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Ever since October 7, I feel like I’ve been living in a kind of fog. I hate that feeling; I thrive on trying to be clear-headed and practical. As the days pass, I’m feeling more like myself, which also means that the numbness is dissipating and the realities of violence and chaos are tugging at my brain.
Many factors are contributing to my disrupted state of mind. For one, I still can’t imagine the savagery and hatefulness that permitted Hamas to act as they did on October 7. It is beyond comprehension. These are human beings destroying human beings in the vilest way in the 21st century. And yet these same people put their children to bed at night, break bread together, and laugh with their friends. The women talk with each other over their tea, and the men meet to pray to a G-d that is incomprehensible to Westerners.
These mixed images prevent me from understanding what has taken place. The enormity and ugliness violate my spirit.
And the Israelis. They, too, put their children to bed at night, but many are sleeping in bomb shelters. I wonder what it would be like to grow up fearing for my life, for my entire lifetime. I’ve heard Israelis travel internationally as much or more than any other country; I often heard Hebrew spoken around me during my international trips. I suspect that, in part, the travel provides an outlet, some relief from living next to “armed camps.” At times, I wonder if others’ borders seem to close in on them. When your neighbors compromise your well-being with their psychopathic obsessions, what mental and emotional adjustments must a person make to live in relative peace?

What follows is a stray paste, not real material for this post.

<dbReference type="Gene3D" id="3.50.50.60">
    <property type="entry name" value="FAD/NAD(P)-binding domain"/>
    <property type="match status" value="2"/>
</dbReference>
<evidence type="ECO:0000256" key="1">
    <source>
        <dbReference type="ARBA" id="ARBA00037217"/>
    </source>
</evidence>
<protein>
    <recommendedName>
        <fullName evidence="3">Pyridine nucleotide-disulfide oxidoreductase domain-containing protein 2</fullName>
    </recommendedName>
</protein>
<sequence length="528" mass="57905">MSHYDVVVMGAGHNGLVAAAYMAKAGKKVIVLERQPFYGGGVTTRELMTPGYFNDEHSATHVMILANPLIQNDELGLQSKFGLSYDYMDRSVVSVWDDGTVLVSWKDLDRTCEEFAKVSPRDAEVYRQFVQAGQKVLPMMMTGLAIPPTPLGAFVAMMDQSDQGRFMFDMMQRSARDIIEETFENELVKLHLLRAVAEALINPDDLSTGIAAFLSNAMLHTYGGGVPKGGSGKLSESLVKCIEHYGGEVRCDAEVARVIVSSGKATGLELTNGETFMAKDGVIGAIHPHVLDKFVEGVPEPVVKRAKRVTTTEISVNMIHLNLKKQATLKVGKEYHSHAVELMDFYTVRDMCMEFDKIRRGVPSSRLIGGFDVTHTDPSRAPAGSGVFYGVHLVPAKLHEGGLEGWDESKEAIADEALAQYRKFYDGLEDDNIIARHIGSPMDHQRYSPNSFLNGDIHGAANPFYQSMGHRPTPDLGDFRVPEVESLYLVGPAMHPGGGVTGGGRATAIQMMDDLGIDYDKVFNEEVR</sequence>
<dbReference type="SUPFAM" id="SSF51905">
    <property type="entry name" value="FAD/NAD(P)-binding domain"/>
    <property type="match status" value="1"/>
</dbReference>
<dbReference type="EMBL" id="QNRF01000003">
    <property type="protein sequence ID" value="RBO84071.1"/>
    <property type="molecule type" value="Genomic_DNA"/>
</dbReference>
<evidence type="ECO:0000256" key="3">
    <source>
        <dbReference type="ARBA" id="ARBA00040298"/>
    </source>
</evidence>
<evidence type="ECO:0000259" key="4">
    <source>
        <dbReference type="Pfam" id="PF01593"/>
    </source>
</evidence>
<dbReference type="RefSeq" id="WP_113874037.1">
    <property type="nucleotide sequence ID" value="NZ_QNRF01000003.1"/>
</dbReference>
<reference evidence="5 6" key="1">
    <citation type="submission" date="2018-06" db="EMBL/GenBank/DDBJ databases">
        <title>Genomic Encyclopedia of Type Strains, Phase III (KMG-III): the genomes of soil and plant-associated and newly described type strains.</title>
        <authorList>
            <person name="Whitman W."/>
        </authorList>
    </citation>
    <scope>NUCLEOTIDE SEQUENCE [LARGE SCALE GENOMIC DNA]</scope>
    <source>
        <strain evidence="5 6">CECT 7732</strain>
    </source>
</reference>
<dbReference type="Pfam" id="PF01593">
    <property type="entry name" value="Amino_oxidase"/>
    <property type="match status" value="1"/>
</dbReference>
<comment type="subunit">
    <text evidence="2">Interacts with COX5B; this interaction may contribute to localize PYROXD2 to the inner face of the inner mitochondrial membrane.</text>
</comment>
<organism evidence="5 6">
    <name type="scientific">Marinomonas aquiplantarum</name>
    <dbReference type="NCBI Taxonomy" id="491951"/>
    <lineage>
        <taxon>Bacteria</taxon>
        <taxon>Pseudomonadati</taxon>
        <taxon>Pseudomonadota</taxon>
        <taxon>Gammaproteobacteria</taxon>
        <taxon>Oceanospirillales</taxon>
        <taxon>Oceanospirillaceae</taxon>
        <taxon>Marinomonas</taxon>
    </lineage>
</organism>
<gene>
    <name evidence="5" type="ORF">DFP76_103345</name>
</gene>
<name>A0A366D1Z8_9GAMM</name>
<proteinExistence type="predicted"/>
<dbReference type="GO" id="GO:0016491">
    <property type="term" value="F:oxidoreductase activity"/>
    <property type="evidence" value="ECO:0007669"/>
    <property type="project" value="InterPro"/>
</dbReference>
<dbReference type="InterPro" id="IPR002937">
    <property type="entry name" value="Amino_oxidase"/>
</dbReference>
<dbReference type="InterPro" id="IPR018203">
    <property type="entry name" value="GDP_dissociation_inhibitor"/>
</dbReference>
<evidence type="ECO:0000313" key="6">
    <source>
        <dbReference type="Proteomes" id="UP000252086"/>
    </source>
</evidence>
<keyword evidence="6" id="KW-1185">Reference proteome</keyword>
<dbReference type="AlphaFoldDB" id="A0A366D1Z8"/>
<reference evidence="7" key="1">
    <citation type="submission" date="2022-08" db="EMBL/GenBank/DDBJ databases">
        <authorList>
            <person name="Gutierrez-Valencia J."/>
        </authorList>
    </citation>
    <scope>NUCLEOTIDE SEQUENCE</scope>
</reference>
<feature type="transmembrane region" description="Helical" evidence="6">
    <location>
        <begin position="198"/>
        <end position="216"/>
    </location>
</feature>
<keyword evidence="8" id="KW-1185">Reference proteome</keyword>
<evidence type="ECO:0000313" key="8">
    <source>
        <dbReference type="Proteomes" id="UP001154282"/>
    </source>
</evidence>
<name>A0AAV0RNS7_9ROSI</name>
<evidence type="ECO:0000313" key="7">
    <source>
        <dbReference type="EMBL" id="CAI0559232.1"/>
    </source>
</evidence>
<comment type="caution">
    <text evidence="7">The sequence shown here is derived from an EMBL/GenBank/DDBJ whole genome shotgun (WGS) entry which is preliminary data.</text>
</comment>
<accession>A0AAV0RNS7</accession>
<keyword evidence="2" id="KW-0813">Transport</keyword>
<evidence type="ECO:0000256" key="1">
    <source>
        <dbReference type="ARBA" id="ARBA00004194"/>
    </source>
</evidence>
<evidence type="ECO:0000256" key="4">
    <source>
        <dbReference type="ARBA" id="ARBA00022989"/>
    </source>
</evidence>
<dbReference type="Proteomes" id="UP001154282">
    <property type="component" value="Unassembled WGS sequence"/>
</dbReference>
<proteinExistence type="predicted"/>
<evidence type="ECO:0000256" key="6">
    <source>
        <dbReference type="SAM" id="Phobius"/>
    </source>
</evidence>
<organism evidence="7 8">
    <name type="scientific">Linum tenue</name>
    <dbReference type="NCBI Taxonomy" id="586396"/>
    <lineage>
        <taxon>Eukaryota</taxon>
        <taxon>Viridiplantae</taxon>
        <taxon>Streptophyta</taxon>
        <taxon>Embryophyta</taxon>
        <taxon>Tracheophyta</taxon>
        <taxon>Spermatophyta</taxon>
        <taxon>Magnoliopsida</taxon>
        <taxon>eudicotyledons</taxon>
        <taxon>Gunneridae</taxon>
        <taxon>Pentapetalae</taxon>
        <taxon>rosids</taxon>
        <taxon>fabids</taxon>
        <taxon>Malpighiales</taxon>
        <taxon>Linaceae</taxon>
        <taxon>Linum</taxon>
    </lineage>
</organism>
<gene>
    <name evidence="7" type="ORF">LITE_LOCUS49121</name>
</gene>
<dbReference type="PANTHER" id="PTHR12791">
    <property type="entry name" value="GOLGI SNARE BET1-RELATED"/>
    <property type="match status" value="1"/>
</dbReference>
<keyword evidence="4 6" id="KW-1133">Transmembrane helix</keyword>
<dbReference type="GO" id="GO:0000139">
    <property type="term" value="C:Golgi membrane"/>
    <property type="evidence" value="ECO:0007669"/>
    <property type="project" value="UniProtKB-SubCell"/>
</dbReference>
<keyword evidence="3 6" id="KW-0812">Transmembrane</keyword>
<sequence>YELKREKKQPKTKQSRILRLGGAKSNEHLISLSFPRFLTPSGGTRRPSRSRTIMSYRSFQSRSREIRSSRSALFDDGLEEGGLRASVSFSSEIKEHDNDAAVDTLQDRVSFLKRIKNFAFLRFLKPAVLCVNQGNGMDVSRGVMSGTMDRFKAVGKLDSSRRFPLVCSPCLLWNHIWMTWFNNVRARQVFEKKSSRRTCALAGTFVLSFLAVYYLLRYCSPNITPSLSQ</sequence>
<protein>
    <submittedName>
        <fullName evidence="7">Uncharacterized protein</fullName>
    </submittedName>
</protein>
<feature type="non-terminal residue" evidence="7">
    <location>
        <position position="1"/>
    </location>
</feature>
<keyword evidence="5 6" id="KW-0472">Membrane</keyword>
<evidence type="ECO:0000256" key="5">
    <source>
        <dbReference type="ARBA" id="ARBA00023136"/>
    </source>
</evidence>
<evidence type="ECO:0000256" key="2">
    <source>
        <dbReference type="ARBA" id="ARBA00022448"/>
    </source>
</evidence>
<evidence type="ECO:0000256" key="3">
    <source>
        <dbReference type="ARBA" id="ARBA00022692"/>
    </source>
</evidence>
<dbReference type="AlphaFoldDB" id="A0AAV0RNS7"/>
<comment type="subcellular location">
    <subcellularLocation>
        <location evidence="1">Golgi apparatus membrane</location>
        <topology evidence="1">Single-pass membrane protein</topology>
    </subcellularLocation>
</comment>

My own country provides little peace of mind, either. I keep waiting for signs that the anger is ratcheting down, but colleges all over the country are even more obsessed than I am as they defend Hamas and attack the Jews. The atmosphere has been contaminated by an evil and sick belief, like a new pandemic. Do we know where it came from? Has it always been here, lying dormant until just the right conditions unleashed it?
But I will not allow myself to become a victim. I am a proud American Jew. People have endured much worse compared to what I am struggling with now. I will do those things that fill my spirit rather than degrade it. I will pray and meditate. I will write. I wish I felt like writing about something other than the raging war or anti-Semitism or Hamas. Certainly, there are important issues happening in our own country. But for now, I’ll let my friends write about our national issues.
And I will write what I’m called to write.Published in